ABG ArtBookGuy
  Art For All PeopleŽ    We Talk Contemporary Art    April 2017

This one has been floating around in my head for quite some time.

Let’s see if I can tackle it, shall we? I’ll just get into the zone and let the words carry me.

Inhale … Exhale … BREATHE.

Okay … let’s take two, comparable paintings of the same genre and hang them side by side on an elegant, gallery wall. Now, look closely. One of the paintings was done by a male artist and the other was done by a comparable female artist.

Let’s say the paintings are – I don’t know – minimal abstraction for the sake of argument. The line, form, color, composition and dimensions of the paintings are virtually the same and the artists spent roughly the same amount of time and money producing them.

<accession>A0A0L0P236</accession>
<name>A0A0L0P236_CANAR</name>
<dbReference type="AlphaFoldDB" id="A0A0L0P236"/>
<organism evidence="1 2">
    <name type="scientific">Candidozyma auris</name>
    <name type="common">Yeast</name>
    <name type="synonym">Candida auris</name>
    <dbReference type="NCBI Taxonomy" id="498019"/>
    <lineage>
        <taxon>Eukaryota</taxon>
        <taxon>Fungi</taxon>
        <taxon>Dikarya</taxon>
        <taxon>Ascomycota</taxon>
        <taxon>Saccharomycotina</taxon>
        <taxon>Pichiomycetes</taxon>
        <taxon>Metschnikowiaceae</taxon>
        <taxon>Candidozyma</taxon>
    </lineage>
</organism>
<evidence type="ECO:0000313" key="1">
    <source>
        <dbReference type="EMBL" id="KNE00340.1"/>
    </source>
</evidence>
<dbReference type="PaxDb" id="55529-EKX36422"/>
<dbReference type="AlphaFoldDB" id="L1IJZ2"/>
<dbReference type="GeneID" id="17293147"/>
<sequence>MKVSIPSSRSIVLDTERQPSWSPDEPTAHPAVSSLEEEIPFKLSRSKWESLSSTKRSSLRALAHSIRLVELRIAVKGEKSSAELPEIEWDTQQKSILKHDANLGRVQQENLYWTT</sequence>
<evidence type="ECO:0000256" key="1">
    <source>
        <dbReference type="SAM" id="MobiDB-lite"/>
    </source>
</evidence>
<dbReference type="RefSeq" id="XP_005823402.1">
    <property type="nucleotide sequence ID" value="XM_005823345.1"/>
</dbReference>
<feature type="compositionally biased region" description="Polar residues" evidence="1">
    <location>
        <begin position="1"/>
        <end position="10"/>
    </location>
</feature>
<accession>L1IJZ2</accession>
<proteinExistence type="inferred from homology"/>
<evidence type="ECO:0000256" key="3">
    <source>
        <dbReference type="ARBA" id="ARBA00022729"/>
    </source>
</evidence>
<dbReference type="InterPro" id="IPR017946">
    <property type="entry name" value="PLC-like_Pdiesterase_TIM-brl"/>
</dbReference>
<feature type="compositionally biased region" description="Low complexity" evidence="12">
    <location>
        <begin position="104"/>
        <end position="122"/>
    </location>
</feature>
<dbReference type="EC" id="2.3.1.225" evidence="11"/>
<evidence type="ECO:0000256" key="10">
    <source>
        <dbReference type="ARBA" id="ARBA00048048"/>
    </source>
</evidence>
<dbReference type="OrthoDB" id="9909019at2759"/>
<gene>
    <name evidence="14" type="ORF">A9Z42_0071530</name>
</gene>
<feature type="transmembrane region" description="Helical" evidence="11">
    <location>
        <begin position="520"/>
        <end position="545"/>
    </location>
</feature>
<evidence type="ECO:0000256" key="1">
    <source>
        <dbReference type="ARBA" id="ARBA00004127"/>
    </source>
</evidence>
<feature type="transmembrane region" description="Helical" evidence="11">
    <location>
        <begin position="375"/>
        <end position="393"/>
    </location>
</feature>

Now … given all of that, could you tell which painting was done by the male artist and which was done by the female artist?

More on that in a moment.

For some time, I’ve been thinking about the equal pay issue. Why don’t men and women who do the same job make the same amount of money? When all other things are equal, including ability to negotiate salary, why is there still no parity?

When you look at it in a literal sense, it doesn’t make sense … and the cents themselves just don’t add up. For some relentless reason, they don’t equate.

Why do women who do the same job as men … make less than men for doing the same job? Of course, the most likely answer is the one that’s the most obvious ...

Pay discrimination. Discrimination against women. We don’t like to talk about discrimination. We want it to go away, but it won’t because we won’t address it and not addressing it means it remains unresolved and it grows rather than diminishes.